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Feather & Lawry Design Gallery, Toowoomba, November 2008

scroll down for a selection of paintings from this exhibition

now held in private collections



see artist's statement




Caiwarro - sunlit tree




I noticed the western sun light up a small tree opposite our Caiwarro camp. The overhanging limbs, their reflections and the framing trunks beside me created a mandala-like effect.




Cameron's Corner windmill




This fallen windmill is a poignant reminder of hard times on the land. The symbols along the lower edge of the canvas were borrowed from a series of paintings I produced during the 1993 drought. When I named the exhibition I remembered that when she was tiny my daughter’s name for a windmill was “round’n’round’n”.



Clifton Harvest


I travelled across the Darling Downs in early autumn 2008. This is rich land, and after a good summer the crops of sorghum and sunflower were terrific, bursting with energy and ready to harvest.

Coongie - full moon 1



We spent a night very close to where Burke & Wills camped on Cooper’s Creek where it enters Coongie Lakes north of Innamincka.  Sarah Murgatroyd wrote in her book The Dig Tree “a remote area…but anyone persistent enough to come here is rewarded with the sense of entering into an enchanted kingdom…”  We were lucky to be there on the night of the full moon.    s gbe, rising fast and casting a stream of light over the lake. 



Coongie - full moon 2




At Coongie, “magical lagoons lie nestled amongst brick-red sand dunes…” (Sarah Murgatroyd - The Dig Tree). We were lucky to be there on the night of the full moon, first an enormous globe, rising fast and casting a stream of light over the lake. 





Coongie - road in




The road to Coongie is one of the worst in the west and prunes away all but the most persistent travellers.  I wondered at times whether we would shake to pieces before we got there.


Cullyamurra pelicans




The pelicans were never still. Now far, now near, now off to fish elsewhere.  These three small images took shape in my head while camped at Cullyamurra in 2007.



Cullyamurra - Corella's eye view




Sunset at Cullyamurra Waterhole, and the corellas come home to roost. Young birds spend most of the day around their nests in tree hollows watching the pelicans patrol the creek from daylight to dusk as they have for centuries.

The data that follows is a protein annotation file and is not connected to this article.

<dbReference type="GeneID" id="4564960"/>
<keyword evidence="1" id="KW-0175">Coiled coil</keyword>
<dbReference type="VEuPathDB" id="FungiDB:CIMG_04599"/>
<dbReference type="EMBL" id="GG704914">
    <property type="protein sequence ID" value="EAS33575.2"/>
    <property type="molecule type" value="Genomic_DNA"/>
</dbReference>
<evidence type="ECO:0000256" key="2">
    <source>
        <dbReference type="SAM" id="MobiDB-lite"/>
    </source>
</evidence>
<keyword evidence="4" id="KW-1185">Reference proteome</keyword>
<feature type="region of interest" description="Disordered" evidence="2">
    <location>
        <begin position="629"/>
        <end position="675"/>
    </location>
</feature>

At Cooper's Creek



The central panel for this painting was created on location when we camped at Cullyamurra Waterhole on Cooper’s Creek in 2007. Sand, gel and paint were manipulated into an impression of the dry, almost colourless landscape behind the creek.


Currawinya - morse code birds



The lakes at Currawinya were brimming full, as were the claypans, simply bare depressions in a dry time. At Lake Numalla, the air was full of bird calls in a morse-code pattern strange to me. I’d never seen a Pied Honeyeater, and here were hundreds –sure enough my bird book likens their calls to morse code signals.


Patterns - gecko and finches



I like to play with Nature’s colours and patterns – they are more beautiful than anything we can invent.


Kimberley Spinifex Pigeons



On my first trip to the Kimberley in 1986 I saw the Spinifex Pigeon while painting at the Bungle Bungles and knew one day the experience would come out in paint.


Lake Houdraman - cold day




At Houdraman, red sandhills run down to a wide stretch of water where waterlilies bloom even in the middle of winter, one of those places that must have been on the popular destinations list for centuries. The previous day was calm and the reflections were mirror-perfect. This day the water was ruffled by a chill wind, the sky was cloudy and even the birds seemed to feel the cold.



Maranoa River Bank




On the bank behind our camp, an arrangement of trunks demanded to be translated into paint. In late afternoon, copper and orange tones intensify.





Maranoa River Reflections



On a still evening, look up river. The reflections are superb.

A reflection on the word “reflection”:

1. a mirror image
2. a calm, lengthy, intent consideration








A good season provides ripe pickings for seed eating birds. Galahs against a background of grass paddocks and dark trees inspired this painting.


Diamantina billabong



How many tenants to a tree? This was obviously prime

real estate for the Yellow-billed Spoonbill family.


Currawinya - road to the lakes


Recent rain had created puddleholes or mini lakes along some of the tracks and I found the shapes and colours fascinating.




Spoonbill - cold morning at Ward River




Catching breakfast is hard work in sub-zero temperatures – best to find a few rays of sun and warm up a little first. This is a "morning shadow” painting using cool colours.



Driving Big Red




As good tourists we drove up Big Red west of Birdsville,

Australia’s highest sandhill. From the east the climb is not

so steep so we took the return journey a little too lightly.

This was the view as we reversed downhill to try again!


Blue bonnets



A bird image from my memory bank – driving eastwards from home, I caught sight of a pair of  Blue-bonnets along a fence-line in brigalow country – no time to stop, so the image had to be stored.  


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